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ARS Home » Northeast Area » Frederick, Maryland » Foreign Disease-Weed Science Research » Research » Publications at this Location » Publication #373754

Research Project: Identification, Biology, Epidemiology, and Control of Foreign and Emerging Fungal Plant Pathogens

Location: Foreign Disease-Weed Science Research

Title: Comparative analysis of extracellular proteomes reveals effectors of the boxwood blight pathogens, Calonectria henricotiae and C. pseudonaviculata

Author
item YANG, XIAO - Orise Fellow
item McMahon, Michael - Mike
item RAMACHANDRAN, SOWMYA - Orise Fellow
item Garrett, Wesley
item Leblanc, Nicholas
item Crouch, Joanne
item Shishkoff, Nina
item Luster, Douglas - Doug

Submitted to: Bioscience Reports
Publication Type: Peer Reviewed Journal
Publication Acceptance Date: 2/5/2021
Publication Date: N/A
Citation: N/A

Interpretive Summary: Boxwood blight, caused by the fungal pathogens Calonectria henricotiae (Che) and C. pseudonaviculata (Cps), is a severe disease threatening the $170 million boxwood production industry in the U.S. Identification of extracellular proteins and pathogenicity effectors of Che and Cps is important to the understanding of the interactions between these pathogens and their hosts. In this project, we profiled extracellular proteins, including those secreted via classical and non-classical pathways, membrane proteins and other types of extracellular proteins. Among extracellular and cell membrane proteins, we identified pathogenicity effectors, including previously-documented plant defense elicitors. These results significantly advance our knowledge of pathogenesis of the two fungal species. Further investigations are warranted on the biological functions of the identified extracellular proteins and roles of the identified effectors in causing boxwood blight disease.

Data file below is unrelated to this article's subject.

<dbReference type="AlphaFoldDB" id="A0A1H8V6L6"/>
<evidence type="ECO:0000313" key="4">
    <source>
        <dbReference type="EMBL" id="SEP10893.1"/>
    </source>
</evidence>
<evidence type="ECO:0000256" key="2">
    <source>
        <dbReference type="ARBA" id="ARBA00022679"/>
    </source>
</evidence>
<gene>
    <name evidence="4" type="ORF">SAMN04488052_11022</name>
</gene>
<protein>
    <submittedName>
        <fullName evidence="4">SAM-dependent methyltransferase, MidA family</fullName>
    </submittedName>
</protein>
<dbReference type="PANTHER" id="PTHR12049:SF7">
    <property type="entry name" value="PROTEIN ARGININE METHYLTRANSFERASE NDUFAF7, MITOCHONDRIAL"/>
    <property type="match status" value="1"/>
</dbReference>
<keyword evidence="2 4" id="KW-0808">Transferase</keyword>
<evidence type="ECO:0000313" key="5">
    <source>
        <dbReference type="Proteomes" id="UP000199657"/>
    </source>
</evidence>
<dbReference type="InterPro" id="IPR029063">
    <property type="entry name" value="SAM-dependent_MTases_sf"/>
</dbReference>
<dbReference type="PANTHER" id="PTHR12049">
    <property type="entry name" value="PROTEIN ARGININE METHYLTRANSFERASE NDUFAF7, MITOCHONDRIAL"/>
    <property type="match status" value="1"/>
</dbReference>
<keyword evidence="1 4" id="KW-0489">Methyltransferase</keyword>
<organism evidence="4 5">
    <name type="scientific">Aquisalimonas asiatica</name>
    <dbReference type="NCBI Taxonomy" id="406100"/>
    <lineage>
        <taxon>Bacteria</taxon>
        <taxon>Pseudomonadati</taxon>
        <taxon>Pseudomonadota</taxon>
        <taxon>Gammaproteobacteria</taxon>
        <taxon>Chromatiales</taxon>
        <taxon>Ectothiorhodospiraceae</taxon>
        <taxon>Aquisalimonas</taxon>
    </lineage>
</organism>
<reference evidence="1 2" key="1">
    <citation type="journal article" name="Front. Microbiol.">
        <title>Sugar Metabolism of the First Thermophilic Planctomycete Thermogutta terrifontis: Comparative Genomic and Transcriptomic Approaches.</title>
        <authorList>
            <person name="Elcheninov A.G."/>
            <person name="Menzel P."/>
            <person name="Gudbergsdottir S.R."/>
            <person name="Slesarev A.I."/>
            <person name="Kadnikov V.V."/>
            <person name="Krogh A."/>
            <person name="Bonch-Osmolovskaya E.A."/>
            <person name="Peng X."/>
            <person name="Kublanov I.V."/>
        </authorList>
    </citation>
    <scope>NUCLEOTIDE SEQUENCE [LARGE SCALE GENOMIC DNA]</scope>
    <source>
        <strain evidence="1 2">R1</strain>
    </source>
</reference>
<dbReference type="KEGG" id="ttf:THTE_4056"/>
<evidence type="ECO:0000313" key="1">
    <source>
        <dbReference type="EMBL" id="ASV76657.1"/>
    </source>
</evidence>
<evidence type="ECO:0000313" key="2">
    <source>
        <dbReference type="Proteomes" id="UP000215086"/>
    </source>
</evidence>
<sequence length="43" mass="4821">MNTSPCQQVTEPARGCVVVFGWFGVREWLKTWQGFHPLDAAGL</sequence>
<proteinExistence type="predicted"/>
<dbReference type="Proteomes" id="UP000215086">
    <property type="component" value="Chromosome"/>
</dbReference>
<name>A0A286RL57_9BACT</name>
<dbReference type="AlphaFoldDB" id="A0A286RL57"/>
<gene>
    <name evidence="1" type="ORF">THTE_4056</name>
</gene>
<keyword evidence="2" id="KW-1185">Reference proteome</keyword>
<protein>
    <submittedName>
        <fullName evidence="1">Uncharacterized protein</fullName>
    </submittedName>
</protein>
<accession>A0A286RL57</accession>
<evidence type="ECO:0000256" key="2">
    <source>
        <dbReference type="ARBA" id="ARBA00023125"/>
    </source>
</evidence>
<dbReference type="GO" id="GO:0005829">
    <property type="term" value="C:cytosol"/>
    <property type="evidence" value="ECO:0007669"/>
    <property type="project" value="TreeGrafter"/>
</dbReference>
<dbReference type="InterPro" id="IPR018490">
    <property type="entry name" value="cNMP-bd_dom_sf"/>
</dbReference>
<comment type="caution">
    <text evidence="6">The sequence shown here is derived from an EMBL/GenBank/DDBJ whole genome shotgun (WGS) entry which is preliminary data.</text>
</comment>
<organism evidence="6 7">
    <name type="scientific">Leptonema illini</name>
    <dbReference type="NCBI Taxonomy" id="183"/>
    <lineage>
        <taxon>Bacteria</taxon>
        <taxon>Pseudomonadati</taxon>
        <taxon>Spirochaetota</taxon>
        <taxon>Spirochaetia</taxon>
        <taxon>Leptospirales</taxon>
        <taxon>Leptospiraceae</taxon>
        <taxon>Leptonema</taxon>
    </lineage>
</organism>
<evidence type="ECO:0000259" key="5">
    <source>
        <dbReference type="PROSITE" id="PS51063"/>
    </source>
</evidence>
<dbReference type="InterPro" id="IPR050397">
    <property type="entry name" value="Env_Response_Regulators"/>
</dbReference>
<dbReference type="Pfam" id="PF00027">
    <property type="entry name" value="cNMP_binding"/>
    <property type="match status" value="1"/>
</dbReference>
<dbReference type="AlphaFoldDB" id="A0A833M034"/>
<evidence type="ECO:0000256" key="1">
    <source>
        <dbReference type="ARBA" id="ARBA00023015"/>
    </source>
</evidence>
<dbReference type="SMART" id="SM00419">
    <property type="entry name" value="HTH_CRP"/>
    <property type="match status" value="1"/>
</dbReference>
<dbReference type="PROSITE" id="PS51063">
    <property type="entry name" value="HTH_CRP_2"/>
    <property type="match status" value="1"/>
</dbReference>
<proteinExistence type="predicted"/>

Technical Abstract: Calonectria henricotiae (Che) and C. pseudonaviculata (Cps) are destructive pathogens causing boxwood blight, a persistent threat to the ornamental plant nursery and landscape industries, and historical gardens. Although Che and Cps have shown similar yet distinct characteristics in host range, thermotolerance, fungicide resistance, and sequence analyses, the compositions and biological functions of their extracellular proteomes are unknown. A total of 630 extracellular proteins, 305 of Che and 325 of Cps, were identified in a classical secretion pathway. Additionally, 251 cell membrane proteins, 115 of Che and 136 of Cps, were identified in the classical pathway. Furthermore, 79 extracellular proteins, 48 of Che and 31 of Cps, were identified in a non-classical secretion pathway. Among these extracellular and cell membrane proteins, 124 were identified as plant pathogen effector candidates. Many of these putative effector proteins have previously documented roles in suppressing host defense and facilitating infection processes. Other extracellular proteins of Che and Cps identified in this study play important roles in the cell structure, regulation, metabolism, and pathogenesis. This study provides the fundamental knowledge on the proteomes and pathogenesis-related proteins of Che and Cps. Further investigations are warranted on the biological functions of the identified extracellular proteins and roles of the identified effectors in causing boxwood blight disease.